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The British Driving Test: An American Perspective

By Edited Jul 16, 2016 0 0

Taxes.  Root canals.  For many, these are dreaded necessities.  For a few, learning to drive or passing a driving exam is just as painful.  For a number of Americans residing in the UK, learning to drive the British way can be equally daunting. 

Some expats have a knack for switching from one side of the road to the other, take to British roads naturally, and seem to effortlessly ace their British driving test.  Still others have reported feeling overwhelmed with the differences, the procedures, and the prospect of facing the three-part exam. 

Having spent time with an American expat group in the UK, and having myself gone through the process, I have seen both extremes, and everything in between. 

Presently, it appears that Americans in the United Kingdom can drive on a valid American drivers license for a period of up to one year, but must obtain a British driving license if they wish to continue.  (Please note:  As the law is subject to change, it is essential to research the most current requirements and time limitations if planning to drive in the UK).   

Coming from the wide-open spaces of the Midwestern United States, I found I had a larger learning curve than some when it came to mastering the maneuvers required to pass the UK driving exam.  As the USA is so varied by region, some may be used to driving along narrow, winding, or hilly roads, heavy traffic, tight parallel parking spaces, or even negotiating roundabouts.  If so, you may be a step ahead.  This article is geared for those who, like me, have found it all too easy for various reasons to either put off getting acclimated to British roads, or preparing for the tests, or both.

My first mistake was allowing myself to develop a near-phobia about getting started, and getting through it.  As a normally confident driver who has held a driver’s license in America for 25 years, in time I ventured out with my husband and drove on my own (U.S.) license for the first few months avoiding anything that gave me anxiety (traffic, cyclists, reverse parking, one way systems, large, double, or atypical roundabouts, and the list goes on).  Eventually, I sought driving instruction and had a series of two hour, expensive driving lessons that stretched out for months.  I still wasn’t mastering everything required for the test, I was lacking confidence, and I seemed no closer to scheduling any exams.  In the end, I did apply for a provisional driving license, studied for and passed the theory and hazard perception test, enrolled in an intensive driving course, and passed the driving test on my first try (Oh, the joy!).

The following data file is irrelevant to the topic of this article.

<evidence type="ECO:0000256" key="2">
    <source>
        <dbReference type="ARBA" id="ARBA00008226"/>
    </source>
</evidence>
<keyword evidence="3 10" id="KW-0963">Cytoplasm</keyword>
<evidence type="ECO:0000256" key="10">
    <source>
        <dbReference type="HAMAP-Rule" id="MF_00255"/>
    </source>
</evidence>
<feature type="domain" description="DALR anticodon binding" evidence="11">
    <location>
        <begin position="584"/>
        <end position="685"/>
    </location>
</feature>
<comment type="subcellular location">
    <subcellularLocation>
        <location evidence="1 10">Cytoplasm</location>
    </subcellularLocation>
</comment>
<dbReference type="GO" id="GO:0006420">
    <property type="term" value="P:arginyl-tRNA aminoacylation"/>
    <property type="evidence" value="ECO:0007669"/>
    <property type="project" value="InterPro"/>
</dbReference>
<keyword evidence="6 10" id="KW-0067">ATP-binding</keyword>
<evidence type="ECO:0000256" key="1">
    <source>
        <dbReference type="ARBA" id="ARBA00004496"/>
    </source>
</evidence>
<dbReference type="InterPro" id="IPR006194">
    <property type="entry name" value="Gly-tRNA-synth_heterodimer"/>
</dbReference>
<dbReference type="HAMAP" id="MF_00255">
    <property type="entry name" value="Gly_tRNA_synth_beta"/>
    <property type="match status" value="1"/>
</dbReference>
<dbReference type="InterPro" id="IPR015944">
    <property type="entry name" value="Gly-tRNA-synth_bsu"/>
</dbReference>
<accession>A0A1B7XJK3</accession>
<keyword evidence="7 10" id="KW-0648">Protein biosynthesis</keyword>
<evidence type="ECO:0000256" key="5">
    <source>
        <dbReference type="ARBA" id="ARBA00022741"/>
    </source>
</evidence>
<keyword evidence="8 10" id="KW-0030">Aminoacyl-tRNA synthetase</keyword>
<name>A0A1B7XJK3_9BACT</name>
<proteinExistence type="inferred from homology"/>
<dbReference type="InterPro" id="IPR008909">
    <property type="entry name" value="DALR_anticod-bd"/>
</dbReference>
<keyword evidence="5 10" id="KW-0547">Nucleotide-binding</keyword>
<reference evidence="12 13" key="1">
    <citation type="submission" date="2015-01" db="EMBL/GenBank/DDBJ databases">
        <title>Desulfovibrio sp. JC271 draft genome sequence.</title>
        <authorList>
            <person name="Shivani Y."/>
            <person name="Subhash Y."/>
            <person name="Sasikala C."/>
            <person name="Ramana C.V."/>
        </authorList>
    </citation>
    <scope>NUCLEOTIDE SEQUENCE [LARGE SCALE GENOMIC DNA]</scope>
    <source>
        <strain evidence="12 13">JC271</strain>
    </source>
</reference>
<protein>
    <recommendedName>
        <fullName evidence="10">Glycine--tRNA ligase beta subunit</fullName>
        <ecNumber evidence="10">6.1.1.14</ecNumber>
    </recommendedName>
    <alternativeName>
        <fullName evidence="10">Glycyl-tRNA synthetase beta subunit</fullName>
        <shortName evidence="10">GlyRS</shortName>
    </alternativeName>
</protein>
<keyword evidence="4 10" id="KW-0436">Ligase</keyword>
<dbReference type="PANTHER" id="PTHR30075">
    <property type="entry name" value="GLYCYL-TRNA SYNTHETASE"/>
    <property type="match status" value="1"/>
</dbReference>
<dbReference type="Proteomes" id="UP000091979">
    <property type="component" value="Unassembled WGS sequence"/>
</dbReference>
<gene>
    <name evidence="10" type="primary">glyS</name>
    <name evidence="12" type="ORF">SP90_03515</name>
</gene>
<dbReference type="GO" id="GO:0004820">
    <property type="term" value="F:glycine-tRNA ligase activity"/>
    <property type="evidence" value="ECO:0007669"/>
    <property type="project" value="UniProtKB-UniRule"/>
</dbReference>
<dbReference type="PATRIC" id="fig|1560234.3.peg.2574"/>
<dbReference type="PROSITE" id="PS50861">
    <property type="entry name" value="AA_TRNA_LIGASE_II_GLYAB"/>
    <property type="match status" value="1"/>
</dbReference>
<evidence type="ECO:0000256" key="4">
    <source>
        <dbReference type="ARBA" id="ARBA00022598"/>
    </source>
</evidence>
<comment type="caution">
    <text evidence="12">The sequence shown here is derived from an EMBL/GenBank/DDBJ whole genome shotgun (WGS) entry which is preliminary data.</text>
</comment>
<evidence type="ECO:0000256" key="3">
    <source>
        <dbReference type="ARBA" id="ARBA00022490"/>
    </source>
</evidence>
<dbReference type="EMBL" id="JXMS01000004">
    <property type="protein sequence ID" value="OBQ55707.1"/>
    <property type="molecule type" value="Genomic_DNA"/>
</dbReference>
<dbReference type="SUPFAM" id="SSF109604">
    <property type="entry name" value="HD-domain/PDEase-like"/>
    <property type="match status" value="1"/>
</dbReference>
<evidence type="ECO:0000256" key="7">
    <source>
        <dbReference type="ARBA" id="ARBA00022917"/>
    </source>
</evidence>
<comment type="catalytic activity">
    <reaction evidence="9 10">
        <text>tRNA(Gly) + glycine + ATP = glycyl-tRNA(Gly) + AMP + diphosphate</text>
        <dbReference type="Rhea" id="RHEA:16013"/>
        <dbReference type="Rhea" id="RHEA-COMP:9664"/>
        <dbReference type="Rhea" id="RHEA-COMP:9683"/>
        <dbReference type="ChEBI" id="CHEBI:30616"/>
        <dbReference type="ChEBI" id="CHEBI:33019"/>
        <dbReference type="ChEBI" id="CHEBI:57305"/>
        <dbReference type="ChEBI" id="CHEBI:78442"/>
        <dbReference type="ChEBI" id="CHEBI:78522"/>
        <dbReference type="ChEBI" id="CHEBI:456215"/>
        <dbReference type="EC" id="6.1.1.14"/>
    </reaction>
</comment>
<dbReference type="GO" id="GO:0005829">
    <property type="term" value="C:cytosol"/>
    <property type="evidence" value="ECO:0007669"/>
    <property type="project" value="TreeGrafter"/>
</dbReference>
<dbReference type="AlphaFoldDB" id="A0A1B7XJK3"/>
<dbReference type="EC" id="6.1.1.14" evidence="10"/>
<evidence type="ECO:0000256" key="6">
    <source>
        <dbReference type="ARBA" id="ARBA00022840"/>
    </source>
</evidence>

Looking back, I can see many months of needless worry and wasted time.  This was my experience.  It doesn’t have to be yours.  I believe the best strategy for the anxious is to put the process into perspective, and break it down into manageable components. 

Some people have benefitted from a half day or similarly concentrated driving session with an instructor as their initial introduction to driving in the UK.  Casual driving instruction has its merits and is a good confidence builder.  

The Driving Standards Agency (DSA) has a website that outlines most information needed, explains requirements, fees, has links for booking tests, and is generally a good resource.  Within this site, is a link to the Directgov site, which contains additional vital information and links.

The UK driving tests are two separate exams in a total of three parts.  First is the two-part theory and hazard perception test.  This consists of multiple choice and case study questions based on the Highway Code, followed by a series of driving hazard video simulations on a computer in which you respond to potential and actual hazards by clicking the mouse.  You can read complete descriptions of these tests on the Directgov site referenced above.  Upon passing this exam, a certificate is issued.  The second exam is the actual driving exam, and you will need proof that you passed your theory and hazard perception test before scheduling this.